UNIVERSITY PLACE, Wash. - If you're limiting your U.S. Open picks to long hitters, think again. Phil Mickelson said after his Tuesday practice round that he's down to hitting driver on three holes: Nos. 7, 11 and 14.
During his practice round with Butch Harmon stablemates Rickie Fowler, Brandt Snedeker and Jimmy Walker, Mickelson backed up his assertion by attacking Chambers Bay with his Callaway X Hot 13-degree wood. What changed? A firmer and faster Chambers Bay than two weeks ago where Mickelson had first sensed distance was a vital commodity.
"Two weeks ago I thought so, but after playing it today I don't think that it matters," the birthday boy (45) said. "Holes I was hitting drivers two weeks ago, I was hitting 3-woods and even 2-irons. So I don't see it being as critical."
Mickelson and Fowler dusted opponents Snedeker and Walker, who both got the majority of instructor Harmon's attention. While Fowler continued to attack the course with driver in part to test the limits of aggressiveness, Mickelson only once showed indecisiveness in making his distance downshift. At the par-4 13th, where the widest-ever fairway in a U.S. Open awaits, he pushed it into the left rough because the hole's left-to-right slope sends balls to a fairway bunker only in reach for a 330-yard drive.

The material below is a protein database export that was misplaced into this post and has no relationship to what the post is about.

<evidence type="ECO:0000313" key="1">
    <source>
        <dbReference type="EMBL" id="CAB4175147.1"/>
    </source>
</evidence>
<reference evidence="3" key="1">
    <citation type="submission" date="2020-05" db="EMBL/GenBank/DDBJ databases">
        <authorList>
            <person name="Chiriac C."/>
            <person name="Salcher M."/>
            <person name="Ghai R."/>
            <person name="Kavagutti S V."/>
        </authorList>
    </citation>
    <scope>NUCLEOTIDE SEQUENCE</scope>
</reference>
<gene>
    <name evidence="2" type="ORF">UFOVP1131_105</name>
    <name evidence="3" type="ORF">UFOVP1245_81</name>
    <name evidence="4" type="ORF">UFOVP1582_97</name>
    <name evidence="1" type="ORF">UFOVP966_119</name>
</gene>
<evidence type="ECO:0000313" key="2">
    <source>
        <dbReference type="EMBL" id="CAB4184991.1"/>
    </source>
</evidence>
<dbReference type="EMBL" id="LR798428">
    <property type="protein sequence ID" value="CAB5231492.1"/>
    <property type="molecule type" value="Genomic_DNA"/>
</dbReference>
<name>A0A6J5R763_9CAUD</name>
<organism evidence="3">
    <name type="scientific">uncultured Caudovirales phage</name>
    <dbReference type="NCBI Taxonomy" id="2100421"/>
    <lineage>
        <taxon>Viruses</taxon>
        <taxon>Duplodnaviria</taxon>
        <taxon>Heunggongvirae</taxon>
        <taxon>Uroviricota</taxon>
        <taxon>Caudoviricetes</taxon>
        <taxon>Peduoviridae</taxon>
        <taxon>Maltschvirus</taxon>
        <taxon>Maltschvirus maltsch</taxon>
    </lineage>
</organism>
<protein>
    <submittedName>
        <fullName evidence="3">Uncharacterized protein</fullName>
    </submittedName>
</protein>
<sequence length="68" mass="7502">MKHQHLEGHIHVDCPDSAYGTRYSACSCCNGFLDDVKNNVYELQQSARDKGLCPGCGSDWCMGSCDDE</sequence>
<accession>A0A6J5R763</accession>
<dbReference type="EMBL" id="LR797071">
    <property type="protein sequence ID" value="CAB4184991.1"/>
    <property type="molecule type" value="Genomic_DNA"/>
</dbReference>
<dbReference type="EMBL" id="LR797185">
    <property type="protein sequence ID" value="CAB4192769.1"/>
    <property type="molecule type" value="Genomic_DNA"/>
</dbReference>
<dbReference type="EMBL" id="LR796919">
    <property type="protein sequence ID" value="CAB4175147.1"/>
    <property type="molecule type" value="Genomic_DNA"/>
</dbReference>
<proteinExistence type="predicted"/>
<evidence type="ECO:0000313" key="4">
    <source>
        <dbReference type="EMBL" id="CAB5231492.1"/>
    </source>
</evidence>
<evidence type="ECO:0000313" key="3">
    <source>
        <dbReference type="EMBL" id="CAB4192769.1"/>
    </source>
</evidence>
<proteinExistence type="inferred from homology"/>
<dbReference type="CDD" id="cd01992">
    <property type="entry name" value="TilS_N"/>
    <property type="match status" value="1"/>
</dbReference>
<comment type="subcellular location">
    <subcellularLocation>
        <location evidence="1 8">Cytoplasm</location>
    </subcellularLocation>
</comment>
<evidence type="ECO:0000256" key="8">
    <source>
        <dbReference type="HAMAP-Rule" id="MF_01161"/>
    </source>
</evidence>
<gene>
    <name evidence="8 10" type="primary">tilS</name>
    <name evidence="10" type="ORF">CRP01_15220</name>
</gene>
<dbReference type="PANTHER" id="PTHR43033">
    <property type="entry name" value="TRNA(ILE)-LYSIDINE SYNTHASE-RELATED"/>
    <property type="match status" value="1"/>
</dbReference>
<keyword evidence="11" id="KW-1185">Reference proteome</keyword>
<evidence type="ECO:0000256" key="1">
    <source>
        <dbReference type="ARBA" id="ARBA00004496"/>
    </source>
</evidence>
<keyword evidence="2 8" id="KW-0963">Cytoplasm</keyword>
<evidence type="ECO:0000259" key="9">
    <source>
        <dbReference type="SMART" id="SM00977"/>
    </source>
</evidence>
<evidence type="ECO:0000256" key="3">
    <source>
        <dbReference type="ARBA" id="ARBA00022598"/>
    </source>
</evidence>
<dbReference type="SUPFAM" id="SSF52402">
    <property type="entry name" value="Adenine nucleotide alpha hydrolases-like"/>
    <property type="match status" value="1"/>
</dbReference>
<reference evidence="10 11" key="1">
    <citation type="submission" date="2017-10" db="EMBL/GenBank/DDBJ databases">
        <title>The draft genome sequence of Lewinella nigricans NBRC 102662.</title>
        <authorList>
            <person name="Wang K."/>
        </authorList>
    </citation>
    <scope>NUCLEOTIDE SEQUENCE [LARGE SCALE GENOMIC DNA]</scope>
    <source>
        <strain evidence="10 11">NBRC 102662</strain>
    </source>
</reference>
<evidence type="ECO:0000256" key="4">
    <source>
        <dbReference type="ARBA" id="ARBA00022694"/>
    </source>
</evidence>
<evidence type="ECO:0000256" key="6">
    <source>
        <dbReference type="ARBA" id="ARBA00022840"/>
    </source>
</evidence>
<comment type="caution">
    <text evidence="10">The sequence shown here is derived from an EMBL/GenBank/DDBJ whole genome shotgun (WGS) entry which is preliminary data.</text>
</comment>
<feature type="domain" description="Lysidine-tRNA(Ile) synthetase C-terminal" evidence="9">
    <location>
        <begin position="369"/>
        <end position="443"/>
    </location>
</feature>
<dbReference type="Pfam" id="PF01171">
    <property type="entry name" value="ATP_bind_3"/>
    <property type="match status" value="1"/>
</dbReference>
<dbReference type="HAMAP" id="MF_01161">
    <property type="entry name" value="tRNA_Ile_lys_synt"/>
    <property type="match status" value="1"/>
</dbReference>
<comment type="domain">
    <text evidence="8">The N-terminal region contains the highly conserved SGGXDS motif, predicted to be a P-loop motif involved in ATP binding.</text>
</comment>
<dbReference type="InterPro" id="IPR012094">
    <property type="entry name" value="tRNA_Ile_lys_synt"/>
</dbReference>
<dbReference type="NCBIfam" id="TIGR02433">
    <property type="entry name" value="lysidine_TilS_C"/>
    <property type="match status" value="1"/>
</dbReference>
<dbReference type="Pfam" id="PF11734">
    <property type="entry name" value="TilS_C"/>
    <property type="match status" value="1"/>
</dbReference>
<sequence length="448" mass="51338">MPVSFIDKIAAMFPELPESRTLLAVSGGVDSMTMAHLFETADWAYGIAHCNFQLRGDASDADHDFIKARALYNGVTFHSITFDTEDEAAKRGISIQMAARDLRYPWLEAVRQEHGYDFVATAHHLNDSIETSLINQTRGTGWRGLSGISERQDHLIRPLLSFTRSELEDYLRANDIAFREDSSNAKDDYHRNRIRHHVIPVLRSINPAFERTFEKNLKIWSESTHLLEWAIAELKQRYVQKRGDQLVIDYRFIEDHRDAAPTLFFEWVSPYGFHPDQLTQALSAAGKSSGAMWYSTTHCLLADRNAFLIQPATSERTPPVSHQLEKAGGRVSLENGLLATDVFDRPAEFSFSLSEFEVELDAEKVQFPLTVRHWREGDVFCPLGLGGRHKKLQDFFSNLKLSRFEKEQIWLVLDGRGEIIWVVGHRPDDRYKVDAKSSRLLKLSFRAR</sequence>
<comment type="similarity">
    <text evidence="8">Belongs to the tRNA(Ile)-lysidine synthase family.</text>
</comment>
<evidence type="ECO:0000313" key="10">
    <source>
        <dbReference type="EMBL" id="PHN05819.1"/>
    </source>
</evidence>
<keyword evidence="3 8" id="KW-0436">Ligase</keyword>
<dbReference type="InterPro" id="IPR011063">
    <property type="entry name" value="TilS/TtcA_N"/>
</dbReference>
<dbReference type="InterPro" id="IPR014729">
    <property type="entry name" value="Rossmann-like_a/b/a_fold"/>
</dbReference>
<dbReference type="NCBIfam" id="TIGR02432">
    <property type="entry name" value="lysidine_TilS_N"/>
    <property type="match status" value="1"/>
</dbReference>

Punters should be warned: Mickelson sounds and looks very comfortable at Chambers Bay, equating it to St. Andrews after his round. Like Fowler, both appear to relish the creative possibilities around the greens.
"This golf course allows for the short game to save shots. It doesn't force you to play perfect golf," Mickelson said.
"It's a great opportunity for him," Fowler said of Mickelson. But Fowler is not shy on confidence, openly salivating at the opportunity to "show off" at Chambers Bay more than the traditional inland and constraining U.S Open examination.
Just don't expect driver to be as much a part of the showing off as originally expected.